I would particularly like to read this work. At the moment, I have a paper in preparation to complete my masters. My particular interest is Irenaeus and his dealings with Gnostic and Marcion heresies. From what I have uncovered about the second century, was how volatile those times were for Christians. A person could get the death sentence for just being a Christian.. Anyway I have another work ” The Question of Canon” ordered and on its way.. many thanks
Why would you post this???? July seems so far away and I really can’t wait to read your next book!
I may have to hibernate until then.
Bryant J. Williams III says
It is called the “The Art of the Fishing.” Just enough to wet one’s appetite and your hooked and reeled in.
I can’t help but notice that Amazon says this came out in October of 2016. Odd.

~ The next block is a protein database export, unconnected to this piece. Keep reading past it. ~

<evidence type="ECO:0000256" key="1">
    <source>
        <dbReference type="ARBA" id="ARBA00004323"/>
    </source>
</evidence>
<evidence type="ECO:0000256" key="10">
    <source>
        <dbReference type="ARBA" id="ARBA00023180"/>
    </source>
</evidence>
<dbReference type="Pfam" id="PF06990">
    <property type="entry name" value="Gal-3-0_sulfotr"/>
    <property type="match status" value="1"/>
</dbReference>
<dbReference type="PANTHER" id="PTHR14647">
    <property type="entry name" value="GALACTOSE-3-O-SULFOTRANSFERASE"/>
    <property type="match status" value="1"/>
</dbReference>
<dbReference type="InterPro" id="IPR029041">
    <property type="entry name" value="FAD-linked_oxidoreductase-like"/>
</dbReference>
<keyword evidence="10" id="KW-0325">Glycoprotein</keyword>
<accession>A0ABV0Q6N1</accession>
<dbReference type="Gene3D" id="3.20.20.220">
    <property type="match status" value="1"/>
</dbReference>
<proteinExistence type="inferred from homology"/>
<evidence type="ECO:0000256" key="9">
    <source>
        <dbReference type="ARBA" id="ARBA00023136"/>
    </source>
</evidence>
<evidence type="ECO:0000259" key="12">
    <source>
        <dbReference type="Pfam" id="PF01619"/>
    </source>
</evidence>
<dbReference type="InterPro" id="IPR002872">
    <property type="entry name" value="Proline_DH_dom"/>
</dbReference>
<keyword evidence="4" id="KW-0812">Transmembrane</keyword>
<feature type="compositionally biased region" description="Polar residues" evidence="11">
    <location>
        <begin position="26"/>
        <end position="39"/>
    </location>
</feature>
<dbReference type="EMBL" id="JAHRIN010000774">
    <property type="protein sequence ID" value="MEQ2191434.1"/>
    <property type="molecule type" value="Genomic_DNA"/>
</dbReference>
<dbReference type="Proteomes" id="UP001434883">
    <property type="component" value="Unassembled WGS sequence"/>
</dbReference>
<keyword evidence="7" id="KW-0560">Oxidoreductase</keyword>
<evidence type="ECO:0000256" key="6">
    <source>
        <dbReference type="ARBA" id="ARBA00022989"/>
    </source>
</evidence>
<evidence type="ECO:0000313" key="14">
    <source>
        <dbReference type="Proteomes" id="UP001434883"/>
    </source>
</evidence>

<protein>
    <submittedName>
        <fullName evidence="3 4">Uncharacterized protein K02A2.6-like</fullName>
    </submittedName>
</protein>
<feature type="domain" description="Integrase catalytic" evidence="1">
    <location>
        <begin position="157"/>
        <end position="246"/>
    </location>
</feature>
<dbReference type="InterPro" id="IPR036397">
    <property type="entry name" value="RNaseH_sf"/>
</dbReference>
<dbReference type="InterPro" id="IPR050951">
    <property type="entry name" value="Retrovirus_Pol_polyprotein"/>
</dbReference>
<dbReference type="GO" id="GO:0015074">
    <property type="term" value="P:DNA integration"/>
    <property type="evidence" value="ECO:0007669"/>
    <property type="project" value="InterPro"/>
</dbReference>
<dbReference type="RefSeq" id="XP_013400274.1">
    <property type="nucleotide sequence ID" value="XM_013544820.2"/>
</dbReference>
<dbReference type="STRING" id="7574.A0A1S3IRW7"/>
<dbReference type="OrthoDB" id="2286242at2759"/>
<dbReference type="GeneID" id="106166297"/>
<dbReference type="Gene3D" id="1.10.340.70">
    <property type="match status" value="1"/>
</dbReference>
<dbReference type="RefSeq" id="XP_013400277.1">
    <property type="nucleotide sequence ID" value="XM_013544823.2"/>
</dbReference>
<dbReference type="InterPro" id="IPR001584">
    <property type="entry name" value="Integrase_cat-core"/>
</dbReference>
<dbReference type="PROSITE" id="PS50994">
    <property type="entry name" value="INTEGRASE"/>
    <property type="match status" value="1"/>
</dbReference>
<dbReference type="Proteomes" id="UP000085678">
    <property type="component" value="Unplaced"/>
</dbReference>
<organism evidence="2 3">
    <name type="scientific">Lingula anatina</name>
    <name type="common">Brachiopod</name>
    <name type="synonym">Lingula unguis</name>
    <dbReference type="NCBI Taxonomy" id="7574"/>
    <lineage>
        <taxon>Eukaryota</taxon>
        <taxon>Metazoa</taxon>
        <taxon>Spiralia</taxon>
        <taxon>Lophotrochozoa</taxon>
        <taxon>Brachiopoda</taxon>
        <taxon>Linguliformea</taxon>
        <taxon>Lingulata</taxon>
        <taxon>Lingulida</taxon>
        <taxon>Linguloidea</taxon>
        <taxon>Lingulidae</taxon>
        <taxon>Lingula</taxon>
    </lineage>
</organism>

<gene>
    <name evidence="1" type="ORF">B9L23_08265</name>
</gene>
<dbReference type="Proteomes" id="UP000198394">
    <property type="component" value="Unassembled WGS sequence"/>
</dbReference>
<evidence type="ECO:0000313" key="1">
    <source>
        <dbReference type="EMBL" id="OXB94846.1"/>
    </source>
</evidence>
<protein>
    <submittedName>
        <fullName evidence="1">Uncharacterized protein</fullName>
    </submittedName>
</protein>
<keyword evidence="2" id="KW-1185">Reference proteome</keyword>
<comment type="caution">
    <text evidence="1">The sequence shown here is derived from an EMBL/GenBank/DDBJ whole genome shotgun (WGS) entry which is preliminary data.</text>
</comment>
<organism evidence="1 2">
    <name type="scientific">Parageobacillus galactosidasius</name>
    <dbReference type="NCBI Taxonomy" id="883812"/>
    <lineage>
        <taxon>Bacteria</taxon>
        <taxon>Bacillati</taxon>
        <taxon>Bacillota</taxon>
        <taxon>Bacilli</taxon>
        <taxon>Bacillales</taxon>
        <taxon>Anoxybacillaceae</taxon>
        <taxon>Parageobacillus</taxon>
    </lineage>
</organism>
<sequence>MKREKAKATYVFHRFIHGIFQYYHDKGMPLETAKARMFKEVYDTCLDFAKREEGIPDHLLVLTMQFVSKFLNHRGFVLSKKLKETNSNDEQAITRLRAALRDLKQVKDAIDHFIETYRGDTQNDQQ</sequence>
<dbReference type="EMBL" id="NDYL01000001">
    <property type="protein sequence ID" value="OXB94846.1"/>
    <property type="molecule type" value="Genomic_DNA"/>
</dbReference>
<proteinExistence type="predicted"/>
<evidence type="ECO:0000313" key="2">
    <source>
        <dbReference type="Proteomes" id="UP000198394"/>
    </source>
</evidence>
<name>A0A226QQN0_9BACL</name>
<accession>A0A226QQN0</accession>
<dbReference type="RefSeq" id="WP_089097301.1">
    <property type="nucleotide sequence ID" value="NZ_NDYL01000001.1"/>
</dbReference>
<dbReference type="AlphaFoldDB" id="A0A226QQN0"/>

Mike Gantt says
Saw your recent appearance on Ratio Christi’s “Truth Matters” in which you described the two current camps of textual criticism: 1) the historic/traditional camp, which says textual criticism allows us to know, generally speaking, what the original NT documents said, and 2) the skeptical camp, including Bart Ehrman, which says that textual criticism cannot tell us what the original NT documents said.
It seems to me that the skeptical camp has staked out an intellectually indefensible position. I say this for two independent reasons, either one of which is fatal to them: 1) They’ve pulled the textual criticism rug out from under their text critical opinion; how can they opine as experts if they claim their expertise does not allow them to know the subject studied? and 2) They have to embrace some sort of conspiracy theory to maintain their skepticism, else they cannot explain why all the existing NT manuscripts say, generally speaking, the same thing.
What am I missing?
Brian Lee says
Hello Mr Kruger,
I was wondering if you were going to review Rob Bell’s new book called “What is the Bible?”. Thank you.
Enezio E. de Almeida Filho says
Please, let us know when your book will be available at Amazon.